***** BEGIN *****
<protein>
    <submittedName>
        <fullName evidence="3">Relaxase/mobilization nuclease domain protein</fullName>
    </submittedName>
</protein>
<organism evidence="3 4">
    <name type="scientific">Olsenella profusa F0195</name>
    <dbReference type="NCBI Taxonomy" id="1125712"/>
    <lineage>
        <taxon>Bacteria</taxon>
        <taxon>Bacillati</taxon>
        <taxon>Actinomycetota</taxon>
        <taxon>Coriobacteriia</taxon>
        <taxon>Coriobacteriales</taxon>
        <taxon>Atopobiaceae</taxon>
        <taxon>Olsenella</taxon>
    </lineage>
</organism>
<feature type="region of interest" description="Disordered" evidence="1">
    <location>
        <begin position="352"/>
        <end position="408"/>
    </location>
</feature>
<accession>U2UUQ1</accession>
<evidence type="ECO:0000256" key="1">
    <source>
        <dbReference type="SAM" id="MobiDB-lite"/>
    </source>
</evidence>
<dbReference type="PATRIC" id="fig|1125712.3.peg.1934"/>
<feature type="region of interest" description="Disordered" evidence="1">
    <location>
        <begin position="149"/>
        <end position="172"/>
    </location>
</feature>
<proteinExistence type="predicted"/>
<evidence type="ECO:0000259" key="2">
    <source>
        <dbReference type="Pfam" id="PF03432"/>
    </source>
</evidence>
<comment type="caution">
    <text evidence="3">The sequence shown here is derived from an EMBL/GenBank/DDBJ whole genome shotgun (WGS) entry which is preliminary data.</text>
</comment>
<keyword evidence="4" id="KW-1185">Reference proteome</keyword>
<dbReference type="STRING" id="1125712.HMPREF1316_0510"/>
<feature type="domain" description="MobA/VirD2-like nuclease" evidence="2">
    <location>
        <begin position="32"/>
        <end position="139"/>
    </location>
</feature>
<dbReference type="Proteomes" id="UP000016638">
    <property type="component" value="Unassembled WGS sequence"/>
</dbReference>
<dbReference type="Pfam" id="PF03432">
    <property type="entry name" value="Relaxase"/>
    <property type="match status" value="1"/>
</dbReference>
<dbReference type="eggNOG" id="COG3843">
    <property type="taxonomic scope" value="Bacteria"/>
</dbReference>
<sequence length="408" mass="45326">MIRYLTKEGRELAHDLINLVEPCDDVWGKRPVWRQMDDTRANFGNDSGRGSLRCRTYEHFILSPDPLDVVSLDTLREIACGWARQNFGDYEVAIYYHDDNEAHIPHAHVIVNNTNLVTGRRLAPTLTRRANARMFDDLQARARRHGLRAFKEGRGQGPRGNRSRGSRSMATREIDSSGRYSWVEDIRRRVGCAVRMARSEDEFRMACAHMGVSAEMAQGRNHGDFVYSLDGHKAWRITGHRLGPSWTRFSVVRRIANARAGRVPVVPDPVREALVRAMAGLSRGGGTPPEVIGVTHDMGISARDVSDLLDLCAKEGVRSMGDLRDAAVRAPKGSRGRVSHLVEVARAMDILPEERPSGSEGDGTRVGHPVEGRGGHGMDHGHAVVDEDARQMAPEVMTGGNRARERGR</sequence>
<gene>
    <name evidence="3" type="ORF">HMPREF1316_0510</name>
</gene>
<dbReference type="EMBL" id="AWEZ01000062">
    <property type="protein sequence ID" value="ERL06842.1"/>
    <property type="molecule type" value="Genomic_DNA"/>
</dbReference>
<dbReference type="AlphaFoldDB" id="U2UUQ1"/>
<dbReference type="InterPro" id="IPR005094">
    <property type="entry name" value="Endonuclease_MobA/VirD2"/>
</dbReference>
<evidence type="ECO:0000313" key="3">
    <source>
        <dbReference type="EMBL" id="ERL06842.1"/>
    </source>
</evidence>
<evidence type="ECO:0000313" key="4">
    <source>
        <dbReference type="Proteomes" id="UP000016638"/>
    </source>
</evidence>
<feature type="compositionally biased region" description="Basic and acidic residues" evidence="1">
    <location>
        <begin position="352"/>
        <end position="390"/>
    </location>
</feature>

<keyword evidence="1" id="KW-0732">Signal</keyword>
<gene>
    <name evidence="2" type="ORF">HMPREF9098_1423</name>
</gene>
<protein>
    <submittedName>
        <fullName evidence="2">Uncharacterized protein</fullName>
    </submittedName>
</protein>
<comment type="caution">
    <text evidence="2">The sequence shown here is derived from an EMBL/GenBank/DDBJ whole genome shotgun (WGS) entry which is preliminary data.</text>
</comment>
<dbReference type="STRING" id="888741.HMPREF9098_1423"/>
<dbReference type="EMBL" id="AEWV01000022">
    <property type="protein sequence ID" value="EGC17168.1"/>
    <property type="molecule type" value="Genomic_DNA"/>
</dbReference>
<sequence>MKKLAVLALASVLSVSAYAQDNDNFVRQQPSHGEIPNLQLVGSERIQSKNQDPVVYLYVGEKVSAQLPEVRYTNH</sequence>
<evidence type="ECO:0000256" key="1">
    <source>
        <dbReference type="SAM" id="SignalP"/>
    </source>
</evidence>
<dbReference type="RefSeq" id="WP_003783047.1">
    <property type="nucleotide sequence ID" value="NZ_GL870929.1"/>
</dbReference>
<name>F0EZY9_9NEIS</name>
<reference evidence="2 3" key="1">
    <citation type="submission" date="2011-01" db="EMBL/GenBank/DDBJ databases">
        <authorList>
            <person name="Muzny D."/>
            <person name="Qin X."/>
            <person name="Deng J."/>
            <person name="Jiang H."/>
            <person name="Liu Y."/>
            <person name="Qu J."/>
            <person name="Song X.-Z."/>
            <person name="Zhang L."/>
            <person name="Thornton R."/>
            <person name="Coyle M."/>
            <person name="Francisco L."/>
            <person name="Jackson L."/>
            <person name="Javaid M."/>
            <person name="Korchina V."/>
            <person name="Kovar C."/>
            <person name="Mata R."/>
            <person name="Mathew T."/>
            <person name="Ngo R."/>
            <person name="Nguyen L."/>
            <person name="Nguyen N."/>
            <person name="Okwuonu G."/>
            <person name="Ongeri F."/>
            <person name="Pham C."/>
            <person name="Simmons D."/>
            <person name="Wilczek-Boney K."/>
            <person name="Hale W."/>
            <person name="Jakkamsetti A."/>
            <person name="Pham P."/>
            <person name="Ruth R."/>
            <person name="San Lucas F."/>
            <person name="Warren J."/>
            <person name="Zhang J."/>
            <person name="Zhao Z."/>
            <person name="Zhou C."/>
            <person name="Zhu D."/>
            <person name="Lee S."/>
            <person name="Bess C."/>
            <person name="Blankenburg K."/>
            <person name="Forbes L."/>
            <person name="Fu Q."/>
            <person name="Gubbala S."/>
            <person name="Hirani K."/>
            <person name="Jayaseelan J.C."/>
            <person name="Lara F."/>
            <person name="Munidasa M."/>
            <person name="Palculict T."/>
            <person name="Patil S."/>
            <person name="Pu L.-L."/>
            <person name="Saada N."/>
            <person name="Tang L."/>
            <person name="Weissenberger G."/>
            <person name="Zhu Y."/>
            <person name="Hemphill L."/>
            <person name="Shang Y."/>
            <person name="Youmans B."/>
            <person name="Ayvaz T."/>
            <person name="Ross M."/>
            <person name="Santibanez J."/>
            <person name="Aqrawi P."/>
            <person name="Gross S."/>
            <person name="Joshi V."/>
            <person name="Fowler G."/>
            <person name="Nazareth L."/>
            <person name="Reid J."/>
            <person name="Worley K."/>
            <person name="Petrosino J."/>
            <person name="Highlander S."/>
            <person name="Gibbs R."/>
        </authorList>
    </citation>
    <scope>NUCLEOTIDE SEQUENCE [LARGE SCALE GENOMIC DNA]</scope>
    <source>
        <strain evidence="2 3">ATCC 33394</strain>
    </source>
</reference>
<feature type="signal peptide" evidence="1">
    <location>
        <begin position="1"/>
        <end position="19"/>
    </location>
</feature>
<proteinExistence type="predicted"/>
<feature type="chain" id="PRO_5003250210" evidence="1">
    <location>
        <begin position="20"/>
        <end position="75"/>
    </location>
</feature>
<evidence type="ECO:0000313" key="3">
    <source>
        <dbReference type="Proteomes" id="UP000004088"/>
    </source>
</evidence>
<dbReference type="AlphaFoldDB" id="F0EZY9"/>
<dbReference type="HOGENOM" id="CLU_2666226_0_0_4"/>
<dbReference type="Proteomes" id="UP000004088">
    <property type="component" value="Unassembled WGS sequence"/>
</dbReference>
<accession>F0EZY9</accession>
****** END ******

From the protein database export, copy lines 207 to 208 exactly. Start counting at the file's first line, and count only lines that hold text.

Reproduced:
        <begin position="20"/>
        <end position="75"/>